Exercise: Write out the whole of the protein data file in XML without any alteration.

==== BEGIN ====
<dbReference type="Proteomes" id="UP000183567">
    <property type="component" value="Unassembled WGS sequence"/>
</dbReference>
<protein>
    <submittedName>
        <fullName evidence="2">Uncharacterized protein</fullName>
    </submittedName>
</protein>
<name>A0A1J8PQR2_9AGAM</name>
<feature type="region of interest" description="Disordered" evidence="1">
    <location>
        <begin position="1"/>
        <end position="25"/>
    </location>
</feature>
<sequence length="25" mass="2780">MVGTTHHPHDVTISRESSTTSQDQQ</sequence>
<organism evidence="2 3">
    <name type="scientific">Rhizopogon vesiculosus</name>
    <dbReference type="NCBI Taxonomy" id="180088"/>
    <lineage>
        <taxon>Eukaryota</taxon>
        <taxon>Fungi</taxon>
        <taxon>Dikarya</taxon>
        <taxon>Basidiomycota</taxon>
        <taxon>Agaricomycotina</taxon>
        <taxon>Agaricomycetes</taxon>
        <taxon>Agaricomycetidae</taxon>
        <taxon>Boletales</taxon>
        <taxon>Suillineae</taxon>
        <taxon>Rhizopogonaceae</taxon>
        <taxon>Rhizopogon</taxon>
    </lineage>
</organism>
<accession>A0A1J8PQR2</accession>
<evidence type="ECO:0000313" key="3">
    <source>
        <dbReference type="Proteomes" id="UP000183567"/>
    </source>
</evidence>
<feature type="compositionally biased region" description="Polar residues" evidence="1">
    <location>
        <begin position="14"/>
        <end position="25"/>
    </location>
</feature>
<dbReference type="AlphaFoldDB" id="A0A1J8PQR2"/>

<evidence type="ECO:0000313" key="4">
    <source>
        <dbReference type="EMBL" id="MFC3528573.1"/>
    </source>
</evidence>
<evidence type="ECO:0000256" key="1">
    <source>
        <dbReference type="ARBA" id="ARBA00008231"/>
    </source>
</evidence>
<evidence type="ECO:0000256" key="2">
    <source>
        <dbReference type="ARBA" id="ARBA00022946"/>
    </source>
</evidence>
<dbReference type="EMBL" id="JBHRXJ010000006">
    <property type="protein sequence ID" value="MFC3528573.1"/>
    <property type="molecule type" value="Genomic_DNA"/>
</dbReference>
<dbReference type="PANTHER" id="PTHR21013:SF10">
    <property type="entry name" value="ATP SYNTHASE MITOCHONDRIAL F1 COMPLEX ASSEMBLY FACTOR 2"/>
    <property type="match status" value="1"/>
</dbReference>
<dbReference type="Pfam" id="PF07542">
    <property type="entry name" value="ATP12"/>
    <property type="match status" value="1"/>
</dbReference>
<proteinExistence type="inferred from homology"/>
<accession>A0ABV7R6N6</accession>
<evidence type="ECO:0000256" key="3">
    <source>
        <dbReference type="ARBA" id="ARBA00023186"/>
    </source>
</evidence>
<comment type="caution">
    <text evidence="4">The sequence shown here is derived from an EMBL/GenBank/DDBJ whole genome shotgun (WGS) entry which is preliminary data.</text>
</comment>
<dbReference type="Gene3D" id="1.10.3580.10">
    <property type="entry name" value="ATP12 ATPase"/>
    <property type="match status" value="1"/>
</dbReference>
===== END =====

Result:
<dbReference type="Proteomes" id="UP000183567">
    <property type="component" value="Unassembled WGS sequence"/>
</dbReference>
<protein>
    <submittedName>
        <fullName evidence="2">Uncharacterized protein</fullName>
    </submittedName>
</protein>
<name>A0A1J8PQR2_9AGAM</name>
<feature type="region of interest" description="Disordered" evidence="1">
    <location>
        <begin position="1"/>
        <end position="25"/>
    </location>
</feature>
<sequence length="25" mass="2780">MVGTTHHPHDVTISRESSTTSQDQQ</sequence>
<organism evidence="2 3">
    <name type="scientific">Rhizopogon vesiculosus</name>
    <dbReference type="NCBI Taxonomy" id="180088"/>
    <lineage>
        <taxon>Eukaryota</taxon>
        <taxon>Fungi</taxon>
        <taxon>Dikarya</taxon>
        <taxon>Basidiomycota</taxon>
        <taxon>Agaricomycotina</taxon>
        <taxon>Agaricomycetes</taxon>
        <taxon>Agaricomycetidae</taxon>
        <taxon>Boletales</taxon>
        <taxon>Suillineae</taxon>
        <taxon>Rhizopogonaceae</taxon>
        <taxon>Rhizopogon</taxon>
    </lineage>
</organism>
<accession>A0A1J8PQR2</accession>
<evidence type="ECO:0000313" key="3">
    <source>
        <dbReference type="Proteomes" id="UP000183567"/>
    </source>
</evidence>
<feature type="compositionally biased region" description="Polar residues" evidence="1">
    <location>
        <begin position="14"/>
        <end position="25"/>
    </location>
</feature>
<dbReference type="AlphaFoldDB" id="A0A1J8PQR2"/>

<evidence type="ECO:0000313" key="4">
    <source>
        <dbReference type="EMBL" id="MFC3528573.1"/>
    </source>
</evidence>
<evidence type="ECO:0000256" key="1">
    <source>
        <dbReference type="ARBA" id="ARBA00008231"/>
    </source>
</evidence>
<evidence type="ECO:0000256" key="2">
    <source>
        <dbReference type="ARBA" id="ARBA00022946"/>
    </source>
</evidence>
<dbReference type="EMBL" id="JBHRXJ010000006">
    <property type="protein sequence ID" value="MFC3528573.1"/>
    <property type="molecule type" value="Genomic_DNA"/>
</dbReference>
<dbReference type="PANTHER" id="PTHR21013:SF10">
    <property type="entry name" value="ATP SYNTHASE MITOCHONDRIAL F1 COMPLEX ASSEMBLY FACTOR 2"/>
    <property type="match status" value="1"/>
</dbReference>
<dbReference type="Pfam" id="PF07542">
    <property type="entry name" value="ATP12"/>
    <property type="match status" value="1"/>
</dbReference>
<proteinExistence type="inferred from homology"/>
<accession>A0ABV7R6N6</accession>
<evidence type="ECO:0000256" key="3">
    <source>
        <dbReference type="ARBA" id="ARBA00023186"/>
    </source>
</evidence>
<comment type="caution">
    <text evidence="4">The sequence shown here is derived from an EMBL/GenBank/DDBJ whole genome shotgun (WGS) entry which is preliminary data.</text>
</comment>
<dbReference type="Gene3D" id="1.10.3580.10">
    <property type="entry name" value="ATP12 ATPase"/>
    <property type="match status" value="1"/>
</dbReference>